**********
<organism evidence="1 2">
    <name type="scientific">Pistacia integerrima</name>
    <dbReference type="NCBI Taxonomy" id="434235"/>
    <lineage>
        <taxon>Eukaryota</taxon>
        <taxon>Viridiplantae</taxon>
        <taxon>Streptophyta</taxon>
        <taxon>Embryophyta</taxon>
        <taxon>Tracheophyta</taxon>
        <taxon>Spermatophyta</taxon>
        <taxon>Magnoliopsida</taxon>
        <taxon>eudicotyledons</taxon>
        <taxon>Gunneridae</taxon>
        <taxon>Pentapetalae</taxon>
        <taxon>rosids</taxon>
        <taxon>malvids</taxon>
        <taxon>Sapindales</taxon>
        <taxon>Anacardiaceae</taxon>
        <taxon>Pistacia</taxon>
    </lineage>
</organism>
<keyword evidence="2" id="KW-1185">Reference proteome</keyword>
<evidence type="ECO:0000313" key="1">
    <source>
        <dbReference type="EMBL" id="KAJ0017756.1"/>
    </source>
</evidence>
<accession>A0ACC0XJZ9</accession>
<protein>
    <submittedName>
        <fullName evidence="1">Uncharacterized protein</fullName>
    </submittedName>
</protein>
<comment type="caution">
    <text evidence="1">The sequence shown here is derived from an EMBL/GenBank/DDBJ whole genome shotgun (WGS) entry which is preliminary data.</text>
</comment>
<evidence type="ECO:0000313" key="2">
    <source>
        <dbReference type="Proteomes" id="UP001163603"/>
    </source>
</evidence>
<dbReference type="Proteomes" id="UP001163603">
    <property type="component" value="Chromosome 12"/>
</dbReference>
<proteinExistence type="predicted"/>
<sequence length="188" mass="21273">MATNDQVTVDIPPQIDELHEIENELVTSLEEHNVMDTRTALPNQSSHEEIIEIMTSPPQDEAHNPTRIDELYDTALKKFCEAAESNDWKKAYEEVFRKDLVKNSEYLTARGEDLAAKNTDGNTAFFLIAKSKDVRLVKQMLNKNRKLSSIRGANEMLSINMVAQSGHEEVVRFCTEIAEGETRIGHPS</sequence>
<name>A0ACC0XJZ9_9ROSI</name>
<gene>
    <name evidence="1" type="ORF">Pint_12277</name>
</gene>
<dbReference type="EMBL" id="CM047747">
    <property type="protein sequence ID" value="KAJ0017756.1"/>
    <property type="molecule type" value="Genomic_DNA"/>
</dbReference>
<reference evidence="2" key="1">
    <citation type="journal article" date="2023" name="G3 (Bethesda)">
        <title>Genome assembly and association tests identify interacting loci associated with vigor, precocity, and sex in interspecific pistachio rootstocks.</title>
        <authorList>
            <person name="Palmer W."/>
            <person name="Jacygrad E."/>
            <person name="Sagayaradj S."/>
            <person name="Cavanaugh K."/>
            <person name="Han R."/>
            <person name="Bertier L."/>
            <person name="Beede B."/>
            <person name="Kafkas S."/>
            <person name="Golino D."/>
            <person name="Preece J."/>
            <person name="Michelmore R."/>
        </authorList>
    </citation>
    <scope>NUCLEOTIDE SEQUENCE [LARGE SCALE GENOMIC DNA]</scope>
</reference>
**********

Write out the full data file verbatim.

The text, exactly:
<organism evidence="1 2">
    <name type="scientific">Pistacia integerrima</name>
    <dbReference type="NCBI Taxonomy" id="434235"/>
    <lineage>
        <taxon>Eukaryota</taxon>
        <taxon>Viridiplantae</taxon>
        <taxon>Streptophyta</taxon>
        <taxon>Embryophyta</taxon>
        <taxon>Tracheophyta</taxon>
        <taxon>Spermatophyta</taxon>
        <taxon>Magnoliopsida</taxon>
        <taxon>eudicotyledons</taxon>
        <taxon>Gunneridae</taxon>
        <taxon>Pentapetalae</taxon>
        <taxon>rosids</taxon>
        <taxon>malvids</taxon>
        <taxon>Sapindales</taxon>
        <taxon>Anacardiaceae</taxon>
        <taxon>Pistacia</taxon>
    </lineage>
</organism>
<keyword evidence="2" id="KW-1185">Reference proteome</keyword>
<evidence type="ECO:0000313" key="1">
    <source>
        <dbReference type="EMBL" id="KAJ0017756.1"/>
    </source>
</evidence>
<accession>A0ACC0XJZ9</accession>
<protein>
    <submittedName>
        <fullName evidence="1">Uncharacterized protein</fullName>
    </submittedName>
</protein>
<comment type="caution">
    <text evidence="1">The sequence shown here is derived from an EMBL/GenBank/DDBJ whole genome shotgun (WGS) entry which is preliminary data.</text>
</comment>
<evidence type="ECO:0000313" key="2">
    <source>
        <dbReference type="Proteomes" id="UP001163603"/>
    </source>
</evidence>
<dbReference type="Proteomes" id="UP001163603">
    <property type="component" value="Chromosome 12"/>
</dbReference>
<proteinExistence type="predicted"/>
<sequence length="188" mass="21273">MATNDQVTVDIPPQIDELHEIENELVTSLEEHNVMDTRTALPNQSSHEEIIEIMTSPPQDEAHNPTRIDELYDTALKKFCEAAESNDWKKAYEEVFRKDLVKNSEYLTARGEDLAAKNTDGNTAFFLIAKSKDVRLVKQMLNKNRKLSSIRGANEMLSINMVAQSGHEEVVRFCTEIAEGETRIGHPS</sequence>
<name>A0ACC0XJZ9_9ROSI</name>
<gene>
    <name evidence="1" type="ORF">Pint_12277</name>
</gene>
<dbReference type="EMBL" id="CM047747">
    <property type="protein sequence ID" value="KAJ0017756.1"/>
    <property type="molecule type" value="Genomic_DNA"/>
</dbReference>
<reference evidence="2" key="1">
    <citation type="journal article" date="2023" name="G3 (Bethesda)">
        <title>Genome assembly and association tests identify interacting loci associated with vigor, precocity, and sex in interspecific pistachio rootstocks.</title>
        <authorList>
            <person name="Palmer W."/>
            <person name="Jacygrad E."/>
            <person name="Sagayaradj S."/>
            <person name="Cavanaugh K."/>
            <person name="Han R."/>
            <person name="Bertier L."/>
            <person name="Beede B."/>
            <person name="Kafkas S."/>
            <person name="Golino D."/>
            <person name="Preece J."/>
            <person name="Michelmore R."/>
        </authorList>
    </citation>
    <scope>NUCLEOTIDE SEQUENCE [LARGE SCALE GENOMIC DNA]</scope>
</reference>